Top 10 Underrated Gothic Masterpieces from Edgar Allan Poe

Photo of Tara Heuzé
25 April 2017

Credited for contributing towards the development of the science fiction and mystery genres, Poe is best known as a leading figure in the American Romantic movement. Plunge into the depths beyond the obvious favourites of Poe, such as The Masque of Red Death, and The Fall of the House of Usher, and find 10 alternative tales of horror, which are sure to chill you to the very marrow.

Illustration of ‘Berenice’ | ©

Berenice (1835)

An exploration of Poe’s favoured theme of the death of a beautiful woman, Berenice offers an unsurprisingly grisly alternative to Annabel Lee. The tale traces the mental decline of the monomaniacal Egaeus, who is filled with an all-consuming obsession concerning the teeth of his affianced, Berenice. Falling into one of his cataleptic fits after Berenice’s death, he awakes, disoriented and terrified, to the screaming of the maid, who has not only discovered that Berenice was erroneously buried alive, but also that her coffin was subject to the indignities of grave-digging. Dismayed, Egaeus turns to find, next to his bedstead, a dirtied shovel, thirty-two bloodied teeth, and a poem about ‘visiting the grave of my beloved’. Considered horrifying to its contemporary readers for its excessive violence, Berenice is, in equal parts, a fascinating and repulsive tale on destructive obsession.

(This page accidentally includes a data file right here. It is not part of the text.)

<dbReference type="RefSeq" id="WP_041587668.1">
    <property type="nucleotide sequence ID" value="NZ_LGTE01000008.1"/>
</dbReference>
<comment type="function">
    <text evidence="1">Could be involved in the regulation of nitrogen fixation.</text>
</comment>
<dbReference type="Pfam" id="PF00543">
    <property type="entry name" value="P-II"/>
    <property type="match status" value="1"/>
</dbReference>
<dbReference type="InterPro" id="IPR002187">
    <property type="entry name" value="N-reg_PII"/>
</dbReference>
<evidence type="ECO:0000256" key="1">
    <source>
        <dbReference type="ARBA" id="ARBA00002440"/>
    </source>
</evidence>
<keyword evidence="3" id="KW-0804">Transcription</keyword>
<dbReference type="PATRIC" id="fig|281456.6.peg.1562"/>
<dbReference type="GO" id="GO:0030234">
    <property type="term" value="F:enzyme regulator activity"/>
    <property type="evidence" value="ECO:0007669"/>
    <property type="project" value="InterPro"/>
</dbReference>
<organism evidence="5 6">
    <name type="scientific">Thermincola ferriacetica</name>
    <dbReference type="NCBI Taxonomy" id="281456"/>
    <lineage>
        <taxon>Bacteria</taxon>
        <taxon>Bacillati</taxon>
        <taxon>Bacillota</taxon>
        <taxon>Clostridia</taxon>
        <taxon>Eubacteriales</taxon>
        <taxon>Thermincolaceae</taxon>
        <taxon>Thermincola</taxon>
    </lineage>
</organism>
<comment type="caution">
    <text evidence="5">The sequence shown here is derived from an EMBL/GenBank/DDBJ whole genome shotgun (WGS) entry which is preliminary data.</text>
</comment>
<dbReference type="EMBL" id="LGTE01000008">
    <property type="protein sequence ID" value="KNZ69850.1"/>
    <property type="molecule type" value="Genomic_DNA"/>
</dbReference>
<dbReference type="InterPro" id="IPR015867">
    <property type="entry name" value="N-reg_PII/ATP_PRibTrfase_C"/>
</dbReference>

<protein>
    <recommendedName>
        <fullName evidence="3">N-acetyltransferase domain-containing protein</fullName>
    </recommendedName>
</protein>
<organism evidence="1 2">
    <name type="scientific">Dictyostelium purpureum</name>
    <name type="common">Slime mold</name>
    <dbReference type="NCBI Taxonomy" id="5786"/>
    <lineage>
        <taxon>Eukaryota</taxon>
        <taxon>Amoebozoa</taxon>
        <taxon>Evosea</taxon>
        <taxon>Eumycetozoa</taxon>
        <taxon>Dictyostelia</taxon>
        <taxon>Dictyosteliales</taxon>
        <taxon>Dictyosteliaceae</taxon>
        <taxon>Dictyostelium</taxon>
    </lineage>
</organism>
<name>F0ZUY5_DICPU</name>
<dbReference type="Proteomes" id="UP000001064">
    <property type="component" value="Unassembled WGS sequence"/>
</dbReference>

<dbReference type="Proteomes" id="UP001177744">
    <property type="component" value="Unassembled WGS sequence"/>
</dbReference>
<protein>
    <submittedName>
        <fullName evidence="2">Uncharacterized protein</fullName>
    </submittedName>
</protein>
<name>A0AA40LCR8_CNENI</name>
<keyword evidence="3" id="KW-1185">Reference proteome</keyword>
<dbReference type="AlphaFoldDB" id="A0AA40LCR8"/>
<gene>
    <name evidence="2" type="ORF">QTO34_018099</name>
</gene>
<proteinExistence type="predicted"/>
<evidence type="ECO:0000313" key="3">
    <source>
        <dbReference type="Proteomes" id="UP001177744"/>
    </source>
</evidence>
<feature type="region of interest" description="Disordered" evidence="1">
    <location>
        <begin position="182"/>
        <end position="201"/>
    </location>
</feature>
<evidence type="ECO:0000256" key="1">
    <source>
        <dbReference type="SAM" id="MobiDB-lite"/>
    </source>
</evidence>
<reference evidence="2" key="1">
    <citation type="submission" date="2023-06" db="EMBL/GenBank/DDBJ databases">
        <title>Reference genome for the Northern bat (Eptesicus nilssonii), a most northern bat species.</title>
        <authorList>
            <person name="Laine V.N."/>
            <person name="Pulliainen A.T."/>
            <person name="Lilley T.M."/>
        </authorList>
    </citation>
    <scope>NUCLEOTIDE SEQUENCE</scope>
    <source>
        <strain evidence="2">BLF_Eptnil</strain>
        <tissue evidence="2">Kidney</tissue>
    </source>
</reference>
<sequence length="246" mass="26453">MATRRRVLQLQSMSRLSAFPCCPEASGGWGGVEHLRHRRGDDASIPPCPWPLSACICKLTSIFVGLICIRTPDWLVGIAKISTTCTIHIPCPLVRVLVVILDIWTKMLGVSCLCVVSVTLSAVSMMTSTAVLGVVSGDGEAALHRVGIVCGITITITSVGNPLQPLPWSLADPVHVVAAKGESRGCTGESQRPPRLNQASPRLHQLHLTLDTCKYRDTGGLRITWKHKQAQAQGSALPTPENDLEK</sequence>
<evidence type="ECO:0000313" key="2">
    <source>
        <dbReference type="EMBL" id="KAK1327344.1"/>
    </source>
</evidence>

Illustration for Edgar Allan Poe’s ‘The Facts in the Case of M. Valdemar’ by Harry Clarke (1889-1931). Published in 1919 | © Harry Clarke/Wikicommons

The Facts in the Case of M. Valdemar (1845)

Told with the clinical detachment of a doctor’s report, Poe had to release an acknowledgement, albeit reluctantly, that the tale was one of pure fiction, and not of biographical fact, as many members of the public genuinely believed the story. Treading the fine line between sensationalist horror and investigative science fiction, the story traces the narrator’s fascination with, and investigations into, mesmerism, using his expertise to put a dying man, M. Valdemar, into a mesmeric trance. Seemingly innocuous, the story then goes into the macabre, as the dying man, in his trance, states that he is dying, and then, that he is dead! He continues in the state for months on end, before, being brought out of his trance, he becomes ‘nearly liquid mass of loathsome — of detestable putrescence.’ Gory and disgustingly vivid, this tale is evidence of Poe’s enduring interest in, and knowledge of, the developing pseudo-sciences and the human anatomy.

Poe’s Tales of Mystery and Imagination (1935) | © Arthur Rackham/Wikicommons

Hop-Frog (1849)